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Intracellular electroporation site distributions: Modeling examples for nsPEF and IRE pulse waveforms
T. R. Gowrishankar, A. T. Esser, K. C. Smith, R. S. Son, and J. C. Weaver
Conf. Proc. IEEE Eng. Med. Biol. Soc. 2011. 732-5. 2011.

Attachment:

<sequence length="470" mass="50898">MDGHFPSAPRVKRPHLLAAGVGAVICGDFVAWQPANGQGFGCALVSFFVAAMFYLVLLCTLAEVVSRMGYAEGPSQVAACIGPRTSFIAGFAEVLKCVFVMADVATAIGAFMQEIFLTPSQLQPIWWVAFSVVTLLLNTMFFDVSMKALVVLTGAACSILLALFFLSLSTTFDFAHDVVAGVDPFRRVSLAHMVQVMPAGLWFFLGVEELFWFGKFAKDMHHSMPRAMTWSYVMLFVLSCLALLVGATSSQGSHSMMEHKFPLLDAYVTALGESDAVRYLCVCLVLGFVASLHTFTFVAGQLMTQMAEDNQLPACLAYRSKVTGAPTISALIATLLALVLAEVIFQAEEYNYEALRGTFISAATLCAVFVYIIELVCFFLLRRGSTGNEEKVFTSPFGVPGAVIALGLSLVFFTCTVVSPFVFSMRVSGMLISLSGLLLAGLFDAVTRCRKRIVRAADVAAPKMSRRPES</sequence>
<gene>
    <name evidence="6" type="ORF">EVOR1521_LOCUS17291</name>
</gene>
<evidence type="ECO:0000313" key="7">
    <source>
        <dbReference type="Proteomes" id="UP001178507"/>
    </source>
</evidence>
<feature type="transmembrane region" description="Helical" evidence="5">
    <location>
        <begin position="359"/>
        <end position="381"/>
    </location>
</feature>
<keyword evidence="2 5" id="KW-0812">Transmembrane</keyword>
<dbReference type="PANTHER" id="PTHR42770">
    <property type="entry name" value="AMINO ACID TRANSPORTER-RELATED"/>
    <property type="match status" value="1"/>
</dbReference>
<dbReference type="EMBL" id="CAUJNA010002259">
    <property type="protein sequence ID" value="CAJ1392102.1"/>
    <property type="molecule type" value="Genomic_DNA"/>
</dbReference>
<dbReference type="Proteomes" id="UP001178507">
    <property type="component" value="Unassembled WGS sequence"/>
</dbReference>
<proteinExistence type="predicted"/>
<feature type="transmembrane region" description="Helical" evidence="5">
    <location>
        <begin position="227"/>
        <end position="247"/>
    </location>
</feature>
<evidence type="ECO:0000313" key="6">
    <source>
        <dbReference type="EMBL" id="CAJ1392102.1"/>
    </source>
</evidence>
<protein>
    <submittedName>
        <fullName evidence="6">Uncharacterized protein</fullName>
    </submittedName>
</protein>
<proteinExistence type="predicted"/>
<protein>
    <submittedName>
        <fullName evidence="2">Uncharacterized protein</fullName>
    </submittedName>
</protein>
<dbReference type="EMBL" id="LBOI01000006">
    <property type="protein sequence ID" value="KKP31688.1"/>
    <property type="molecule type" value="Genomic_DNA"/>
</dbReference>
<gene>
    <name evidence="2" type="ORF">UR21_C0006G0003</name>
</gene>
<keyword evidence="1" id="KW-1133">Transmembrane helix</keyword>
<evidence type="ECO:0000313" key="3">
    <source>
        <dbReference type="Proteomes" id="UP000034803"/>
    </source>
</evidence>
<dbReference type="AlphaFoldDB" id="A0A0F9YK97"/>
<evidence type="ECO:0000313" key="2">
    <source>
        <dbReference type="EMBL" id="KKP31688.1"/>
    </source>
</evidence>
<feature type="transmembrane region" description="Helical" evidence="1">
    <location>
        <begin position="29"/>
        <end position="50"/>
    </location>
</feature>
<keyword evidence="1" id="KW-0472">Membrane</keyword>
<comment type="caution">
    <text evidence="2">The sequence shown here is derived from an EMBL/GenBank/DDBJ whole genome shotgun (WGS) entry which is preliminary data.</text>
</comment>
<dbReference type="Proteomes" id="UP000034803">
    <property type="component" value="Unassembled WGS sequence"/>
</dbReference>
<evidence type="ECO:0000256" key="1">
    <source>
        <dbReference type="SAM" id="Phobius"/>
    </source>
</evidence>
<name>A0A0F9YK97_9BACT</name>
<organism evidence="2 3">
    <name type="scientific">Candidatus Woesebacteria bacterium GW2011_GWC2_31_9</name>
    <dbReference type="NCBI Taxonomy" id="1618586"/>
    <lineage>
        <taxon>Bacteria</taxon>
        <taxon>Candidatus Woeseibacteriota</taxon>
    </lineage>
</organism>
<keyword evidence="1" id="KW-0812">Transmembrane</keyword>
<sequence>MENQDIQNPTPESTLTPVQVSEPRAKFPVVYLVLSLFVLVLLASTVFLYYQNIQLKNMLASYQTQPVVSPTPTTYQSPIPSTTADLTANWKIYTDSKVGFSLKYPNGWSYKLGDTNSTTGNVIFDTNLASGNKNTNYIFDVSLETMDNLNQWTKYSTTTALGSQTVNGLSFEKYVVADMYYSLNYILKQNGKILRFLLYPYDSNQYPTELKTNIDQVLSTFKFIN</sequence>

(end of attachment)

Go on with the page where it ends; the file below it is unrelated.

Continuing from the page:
We illustrate expected electroporation (EP) responses to two classes of large electric field pulses by employing systems models, one of a cell in vitro and the other of multiple cells in vivo. The first pulse class involves "nsPEF" (nanosecond pulsed electric fields). The durations are less than a microsecond, but the magnitudes are extremely large, often 10 kV/cm or more, and all of the pores remain small. The second class involves "IRE" (irreversible electroporation). Durations are many microseconds to several milliseconds, but with magnitudes smaller than 10 kV/cm, and a wide range of pore sizes evolves. A key feature of both pulse classes is non-thermal cell killing by multiple pulses without delivering external drugs or genes. For small pulses the models respond passively (no pore creation) providing negative controls. For larger pulses transient aqueous pore populations evolve. These greatly increase local membrane conductance temporarily, causing rapid redistribution of fields near and within cells. This complex electrical behavior is generally not revealed by experiments reporting biological end points resulting from cumulative ionic and molecular transport through cell membranes. The underlying, heterogeneous pore population distributions are also not obtained from typical experiments. Further, traditional EP applications involving molecular delivery are usually assumed to create pores solely in the outer, plasma membrane (PM). In contrast, our examples support the occurrence of intracellular EP by both nsPEF and IRE, but with different intracellular spatial distributions of EP sites.

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